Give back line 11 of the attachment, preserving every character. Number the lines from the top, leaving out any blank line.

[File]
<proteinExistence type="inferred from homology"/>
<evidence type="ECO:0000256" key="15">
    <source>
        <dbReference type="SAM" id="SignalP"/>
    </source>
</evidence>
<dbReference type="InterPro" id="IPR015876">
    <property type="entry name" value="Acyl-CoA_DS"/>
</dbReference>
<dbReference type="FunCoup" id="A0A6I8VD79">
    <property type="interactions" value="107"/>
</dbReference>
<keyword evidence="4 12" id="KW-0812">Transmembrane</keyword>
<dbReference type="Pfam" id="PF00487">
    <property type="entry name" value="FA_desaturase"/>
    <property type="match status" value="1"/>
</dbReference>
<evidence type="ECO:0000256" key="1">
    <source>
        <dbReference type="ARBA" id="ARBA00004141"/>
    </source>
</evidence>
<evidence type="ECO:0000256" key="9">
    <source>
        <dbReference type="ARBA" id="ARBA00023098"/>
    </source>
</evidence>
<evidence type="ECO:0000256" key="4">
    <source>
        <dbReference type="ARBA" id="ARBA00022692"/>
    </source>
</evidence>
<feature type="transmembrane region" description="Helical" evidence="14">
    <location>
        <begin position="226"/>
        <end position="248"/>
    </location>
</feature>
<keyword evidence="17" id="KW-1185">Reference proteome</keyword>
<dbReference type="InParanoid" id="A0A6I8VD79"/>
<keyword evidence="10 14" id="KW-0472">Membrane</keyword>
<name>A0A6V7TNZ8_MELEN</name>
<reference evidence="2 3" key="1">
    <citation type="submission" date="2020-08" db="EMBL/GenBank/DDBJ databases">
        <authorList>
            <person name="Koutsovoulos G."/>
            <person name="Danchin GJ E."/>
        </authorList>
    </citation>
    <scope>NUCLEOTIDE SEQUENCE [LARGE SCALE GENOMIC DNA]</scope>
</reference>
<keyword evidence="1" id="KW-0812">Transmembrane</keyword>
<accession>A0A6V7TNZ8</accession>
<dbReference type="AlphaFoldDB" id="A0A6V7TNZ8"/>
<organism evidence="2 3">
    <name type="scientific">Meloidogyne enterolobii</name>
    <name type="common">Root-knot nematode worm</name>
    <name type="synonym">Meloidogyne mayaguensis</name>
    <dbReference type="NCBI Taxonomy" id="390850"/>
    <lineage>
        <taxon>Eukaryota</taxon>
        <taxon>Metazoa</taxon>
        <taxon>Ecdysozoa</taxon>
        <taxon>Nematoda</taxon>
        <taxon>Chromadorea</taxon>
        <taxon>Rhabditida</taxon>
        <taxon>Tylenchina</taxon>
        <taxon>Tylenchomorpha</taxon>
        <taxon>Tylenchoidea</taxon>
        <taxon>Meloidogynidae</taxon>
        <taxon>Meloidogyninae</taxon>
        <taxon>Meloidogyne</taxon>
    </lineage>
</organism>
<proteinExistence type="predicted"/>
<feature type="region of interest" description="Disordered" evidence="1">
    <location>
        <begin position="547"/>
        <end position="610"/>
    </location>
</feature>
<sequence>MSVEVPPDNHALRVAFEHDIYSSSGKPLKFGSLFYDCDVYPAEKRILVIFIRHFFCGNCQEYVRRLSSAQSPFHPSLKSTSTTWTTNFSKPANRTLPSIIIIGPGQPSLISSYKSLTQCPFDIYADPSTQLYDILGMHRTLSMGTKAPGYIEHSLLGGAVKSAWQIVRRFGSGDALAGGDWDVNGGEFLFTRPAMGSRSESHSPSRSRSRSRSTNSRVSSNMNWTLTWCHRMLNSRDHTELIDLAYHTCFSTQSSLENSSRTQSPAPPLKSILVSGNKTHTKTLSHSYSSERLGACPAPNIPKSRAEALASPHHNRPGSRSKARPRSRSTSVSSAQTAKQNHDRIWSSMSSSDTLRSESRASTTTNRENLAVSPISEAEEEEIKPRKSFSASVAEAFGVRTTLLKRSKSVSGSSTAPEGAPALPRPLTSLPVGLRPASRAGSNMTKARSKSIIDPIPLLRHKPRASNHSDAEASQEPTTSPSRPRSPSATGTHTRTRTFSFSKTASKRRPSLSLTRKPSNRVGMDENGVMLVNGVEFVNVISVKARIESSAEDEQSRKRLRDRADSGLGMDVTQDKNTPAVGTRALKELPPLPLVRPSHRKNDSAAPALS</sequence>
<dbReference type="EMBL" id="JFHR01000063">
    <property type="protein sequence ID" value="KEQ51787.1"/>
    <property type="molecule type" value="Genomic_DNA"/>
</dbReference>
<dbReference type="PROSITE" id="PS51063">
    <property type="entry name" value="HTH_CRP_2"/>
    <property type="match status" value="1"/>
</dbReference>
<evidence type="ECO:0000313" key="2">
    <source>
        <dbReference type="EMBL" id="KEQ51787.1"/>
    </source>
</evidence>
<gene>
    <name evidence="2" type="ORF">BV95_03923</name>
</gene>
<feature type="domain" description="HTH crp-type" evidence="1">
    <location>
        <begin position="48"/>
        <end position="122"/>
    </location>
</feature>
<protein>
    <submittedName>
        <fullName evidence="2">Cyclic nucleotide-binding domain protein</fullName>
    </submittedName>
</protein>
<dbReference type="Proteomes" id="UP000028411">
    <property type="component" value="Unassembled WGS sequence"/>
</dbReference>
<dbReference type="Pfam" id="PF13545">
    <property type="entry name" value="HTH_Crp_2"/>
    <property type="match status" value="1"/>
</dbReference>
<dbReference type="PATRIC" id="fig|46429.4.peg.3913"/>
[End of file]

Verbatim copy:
    <property type="interactions" value="107"/>